“Most parts of the district have been cleared of insurgents,” said Gen. Hokum Khan, a military commander of 205th Atal military corps, who said “the district was surrounded by Taliban insurgents over the past four years, and equipment had to be brought in to the security forces by air.”
“Now the security forces have broken the Taliban’s encirclement and the operation will continue in the district to clear all insurgents,” he said.
Local officials confirmed that the district has been surrounded by the Taliban over the past four years and “all the highways were blocked to military convoys,” The Afghan forces have also been supported by Afghan air forces, officials added.
The UN General Assembly on Wednesday adopted a resolution on Afghanistan to pledge its continued support to the government and people of the country.
The resolution encourages all partners to constructively support the reform agenda of the Afghan government so as to secure a prosperous and democratic Afghanistan, focusing on the strengthening of democracy and governance.
It supports the continuing and growing ownership of reconstruction and development efforts by the Afghan government, and emphasizes the crucial need to achieve ownership and accountability in all fields of governance and to improve institutional capabilities in order to use aid more effectively.
It emphasizes that threats to stability and development in Afghanistan and the region require closer and more coordinated cooperation as well as greater coherence and complementarity of approach between countries of the region and the international community.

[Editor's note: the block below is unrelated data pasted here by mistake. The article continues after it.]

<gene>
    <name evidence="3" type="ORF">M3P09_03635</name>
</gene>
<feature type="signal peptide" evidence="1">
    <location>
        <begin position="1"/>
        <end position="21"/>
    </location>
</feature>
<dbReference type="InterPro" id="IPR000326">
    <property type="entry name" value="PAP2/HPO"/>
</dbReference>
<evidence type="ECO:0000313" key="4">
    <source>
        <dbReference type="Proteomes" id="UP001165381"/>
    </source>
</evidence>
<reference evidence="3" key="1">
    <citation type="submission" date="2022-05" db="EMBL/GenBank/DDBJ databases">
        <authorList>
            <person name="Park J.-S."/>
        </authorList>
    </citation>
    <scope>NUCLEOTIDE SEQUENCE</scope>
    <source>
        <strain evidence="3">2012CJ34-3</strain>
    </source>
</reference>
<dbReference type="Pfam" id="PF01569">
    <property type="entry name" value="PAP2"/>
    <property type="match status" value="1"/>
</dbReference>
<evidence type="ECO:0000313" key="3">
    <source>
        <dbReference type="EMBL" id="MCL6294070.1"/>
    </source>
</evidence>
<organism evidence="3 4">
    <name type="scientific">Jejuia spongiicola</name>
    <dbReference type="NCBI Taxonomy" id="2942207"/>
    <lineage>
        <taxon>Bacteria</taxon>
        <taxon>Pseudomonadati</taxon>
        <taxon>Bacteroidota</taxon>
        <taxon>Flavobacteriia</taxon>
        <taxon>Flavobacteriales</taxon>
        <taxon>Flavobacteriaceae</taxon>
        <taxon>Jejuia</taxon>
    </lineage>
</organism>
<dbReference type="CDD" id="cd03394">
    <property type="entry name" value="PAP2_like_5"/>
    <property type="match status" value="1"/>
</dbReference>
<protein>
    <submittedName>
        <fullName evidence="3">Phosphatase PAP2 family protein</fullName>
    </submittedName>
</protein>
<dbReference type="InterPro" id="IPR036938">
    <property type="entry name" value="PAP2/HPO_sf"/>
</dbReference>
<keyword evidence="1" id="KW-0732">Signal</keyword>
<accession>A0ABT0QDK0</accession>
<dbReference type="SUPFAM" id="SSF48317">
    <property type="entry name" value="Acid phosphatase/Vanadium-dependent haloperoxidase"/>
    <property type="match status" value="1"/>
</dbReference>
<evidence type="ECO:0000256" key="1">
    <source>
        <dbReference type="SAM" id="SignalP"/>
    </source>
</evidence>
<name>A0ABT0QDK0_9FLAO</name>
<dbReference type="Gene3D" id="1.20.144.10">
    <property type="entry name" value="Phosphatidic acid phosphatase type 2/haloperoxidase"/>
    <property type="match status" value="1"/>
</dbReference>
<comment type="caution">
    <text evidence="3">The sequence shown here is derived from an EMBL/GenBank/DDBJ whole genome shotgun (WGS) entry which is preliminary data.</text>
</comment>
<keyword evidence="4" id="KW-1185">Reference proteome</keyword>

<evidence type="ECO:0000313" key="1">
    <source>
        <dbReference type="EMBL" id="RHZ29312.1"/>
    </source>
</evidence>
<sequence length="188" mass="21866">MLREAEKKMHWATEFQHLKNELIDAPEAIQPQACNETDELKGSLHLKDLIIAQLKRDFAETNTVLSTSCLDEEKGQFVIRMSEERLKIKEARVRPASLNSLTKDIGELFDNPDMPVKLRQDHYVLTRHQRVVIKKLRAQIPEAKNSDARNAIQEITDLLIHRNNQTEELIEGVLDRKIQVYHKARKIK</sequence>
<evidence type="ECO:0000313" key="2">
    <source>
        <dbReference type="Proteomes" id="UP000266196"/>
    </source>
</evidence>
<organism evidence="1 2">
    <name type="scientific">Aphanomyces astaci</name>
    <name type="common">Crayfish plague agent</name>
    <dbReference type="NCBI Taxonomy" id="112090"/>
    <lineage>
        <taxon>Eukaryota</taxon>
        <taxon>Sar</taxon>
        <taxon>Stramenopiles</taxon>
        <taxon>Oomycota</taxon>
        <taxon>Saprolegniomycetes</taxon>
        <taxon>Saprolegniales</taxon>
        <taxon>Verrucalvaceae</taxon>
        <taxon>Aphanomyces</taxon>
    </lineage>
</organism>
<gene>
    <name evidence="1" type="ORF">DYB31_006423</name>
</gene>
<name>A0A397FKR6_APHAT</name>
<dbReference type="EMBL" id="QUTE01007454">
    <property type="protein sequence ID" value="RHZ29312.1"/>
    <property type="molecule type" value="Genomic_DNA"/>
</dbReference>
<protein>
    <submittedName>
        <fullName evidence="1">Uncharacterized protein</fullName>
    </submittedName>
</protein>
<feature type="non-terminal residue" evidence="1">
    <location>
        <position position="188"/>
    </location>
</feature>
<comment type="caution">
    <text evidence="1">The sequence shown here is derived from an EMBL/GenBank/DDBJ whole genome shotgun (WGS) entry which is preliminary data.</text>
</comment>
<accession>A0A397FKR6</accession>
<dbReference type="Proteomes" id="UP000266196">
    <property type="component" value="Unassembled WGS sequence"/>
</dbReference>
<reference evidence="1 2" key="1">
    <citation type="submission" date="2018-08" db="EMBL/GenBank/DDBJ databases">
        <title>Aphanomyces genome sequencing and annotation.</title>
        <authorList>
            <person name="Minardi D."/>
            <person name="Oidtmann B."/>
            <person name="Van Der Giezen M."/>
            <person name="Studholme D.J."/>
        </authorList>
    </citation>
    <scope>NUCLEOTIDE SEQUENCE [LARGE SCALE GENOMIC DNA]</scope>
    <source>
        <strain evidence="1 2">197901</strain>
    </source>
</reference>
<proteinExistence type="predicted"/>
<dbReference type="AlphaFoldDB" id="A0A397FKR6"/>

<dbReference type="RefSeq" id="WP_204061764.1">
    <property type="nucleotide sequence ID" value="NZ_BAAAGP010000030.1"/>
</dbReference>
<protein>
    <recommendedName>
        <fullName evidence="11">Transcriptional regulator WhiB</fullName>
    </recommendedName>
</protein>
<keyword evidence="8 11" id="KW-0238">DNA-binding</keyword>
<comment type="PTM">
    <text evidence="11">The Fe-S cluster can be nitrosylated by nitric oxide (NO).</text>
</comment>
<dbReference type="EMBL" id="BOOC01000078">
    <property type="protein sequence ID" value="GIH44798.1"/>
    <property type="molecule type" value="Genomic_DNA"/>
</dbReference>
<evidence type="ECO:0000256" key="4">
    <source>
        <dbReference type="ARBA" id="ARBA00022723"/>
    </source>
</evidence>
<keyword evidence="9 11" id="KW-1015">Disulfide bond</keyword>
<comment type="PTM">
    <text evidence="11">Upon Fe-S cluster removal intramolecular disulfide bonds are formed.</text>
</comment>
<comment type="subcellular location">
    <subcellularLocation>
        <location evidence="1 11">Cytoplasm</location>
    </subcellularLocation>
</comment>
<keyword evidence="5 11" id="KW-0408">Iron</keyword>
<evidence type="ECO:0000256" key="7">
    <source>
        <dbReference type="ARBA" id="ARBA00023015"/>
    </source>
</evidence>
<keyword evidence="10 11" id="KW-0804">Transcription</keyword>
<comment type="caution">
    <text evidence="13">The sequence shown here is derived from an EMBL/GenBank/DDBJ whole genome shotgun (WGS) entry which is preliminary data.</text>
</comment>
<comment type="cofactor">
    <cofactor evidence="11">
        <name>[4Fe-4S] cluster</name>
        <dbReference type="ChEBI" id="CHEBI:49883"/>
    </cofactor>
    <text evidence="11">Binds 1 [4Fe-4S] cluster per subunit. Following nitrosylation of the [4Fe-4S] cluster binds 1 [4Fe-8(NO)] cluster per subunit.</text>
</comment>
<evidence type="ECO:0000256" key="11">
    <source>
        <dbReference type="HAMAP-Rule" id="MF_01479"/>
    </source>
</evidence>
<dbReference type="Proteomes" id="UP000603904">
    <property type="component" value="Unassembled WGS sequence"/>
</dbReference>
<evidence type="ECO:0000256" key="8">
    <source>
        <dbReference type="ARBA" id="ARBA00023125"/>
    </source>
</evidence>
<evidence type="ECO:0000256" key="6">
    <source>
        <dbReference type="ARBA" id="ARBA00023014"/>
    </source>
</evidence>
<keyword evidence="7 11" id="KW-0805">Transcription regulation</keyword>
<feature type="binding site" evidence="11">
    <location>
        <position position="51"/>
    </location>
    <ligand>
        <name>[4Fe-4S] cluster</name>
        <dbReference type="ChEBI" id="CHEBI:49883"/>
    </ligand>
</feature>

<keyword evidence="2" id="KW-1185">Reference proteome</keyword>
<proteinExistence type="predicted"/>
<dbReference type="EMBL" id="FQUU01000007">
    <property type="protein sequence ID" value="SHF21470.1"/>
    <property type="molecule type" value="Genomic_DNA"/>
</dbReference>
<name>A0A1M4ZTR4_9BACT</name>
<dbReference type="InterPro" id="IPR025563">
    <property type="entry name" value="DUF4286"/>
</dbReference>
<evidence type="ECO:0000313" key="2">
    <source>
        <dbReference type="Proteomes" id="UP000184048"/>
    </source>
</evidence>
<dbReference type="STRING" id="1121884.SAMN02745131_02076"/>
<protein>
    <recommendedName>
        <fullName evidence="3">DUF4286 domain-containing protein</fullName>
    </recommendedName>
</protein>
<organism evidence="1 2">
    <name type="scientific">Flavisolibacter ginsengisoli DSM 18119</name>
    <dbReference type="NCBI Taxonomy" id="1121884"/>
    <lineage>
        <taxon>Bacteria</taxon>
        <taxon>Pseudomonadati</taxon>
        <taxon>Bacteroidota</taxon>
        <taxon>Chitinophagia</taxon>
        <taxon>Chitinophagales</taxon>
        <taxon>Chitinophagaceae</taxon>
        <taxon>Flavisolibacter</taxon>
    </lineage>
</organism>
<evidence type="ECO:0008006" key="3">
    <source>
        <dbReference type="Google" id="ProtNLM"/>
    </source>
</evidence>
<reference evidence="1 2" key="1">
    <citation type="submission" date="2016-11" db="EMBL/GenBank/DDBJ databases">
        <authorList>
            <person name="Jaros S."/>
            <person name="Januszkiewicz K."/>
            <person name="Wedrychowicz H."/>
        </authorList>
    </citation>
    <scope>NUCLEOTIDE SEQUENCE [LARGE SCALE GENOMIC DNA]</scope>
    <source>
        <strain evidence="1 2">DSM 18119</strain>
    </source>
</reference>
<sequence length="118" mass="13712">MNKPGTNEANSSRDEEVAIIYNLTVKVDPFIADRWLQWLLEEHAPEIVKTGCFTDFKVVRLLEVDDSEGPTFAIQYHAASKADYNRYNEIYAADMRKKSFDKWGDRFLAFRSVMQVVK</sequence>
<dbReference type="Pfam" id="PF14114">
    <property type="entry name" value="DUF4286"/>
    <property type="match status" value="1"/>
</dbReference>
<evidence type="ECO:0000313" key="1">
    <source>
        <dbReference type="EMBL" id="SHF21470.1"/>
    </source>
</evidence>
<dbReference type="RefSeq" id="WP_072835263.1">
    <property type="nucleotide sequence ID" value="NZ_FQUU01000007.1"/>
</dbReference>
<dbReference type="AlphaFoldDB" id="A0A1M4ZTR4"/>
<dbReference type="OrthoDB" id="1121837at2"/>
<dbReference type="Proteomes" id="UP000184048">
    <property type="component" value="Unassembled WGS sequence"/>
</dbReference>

The resolution reiterates serious concern about the security situation in Afghanistan and stresses the need to continue to address the threat posed by the region-based violent extremist and other illegal armed groups and criminals, as well as the presence of foreign terrorist fighters and terrorist organizations.
The resolution recognizes that an Afghan-led and Afghan-owned inclusive peace process is essential for achieving long-term peace and stability in Afghanistan.
It welcomes the efforts of the Afghan government to begin direct negotiations within the framework of a comprehensive peace plan and calls on the Taliban to accept this offer without any preconditions and without the threat of violence.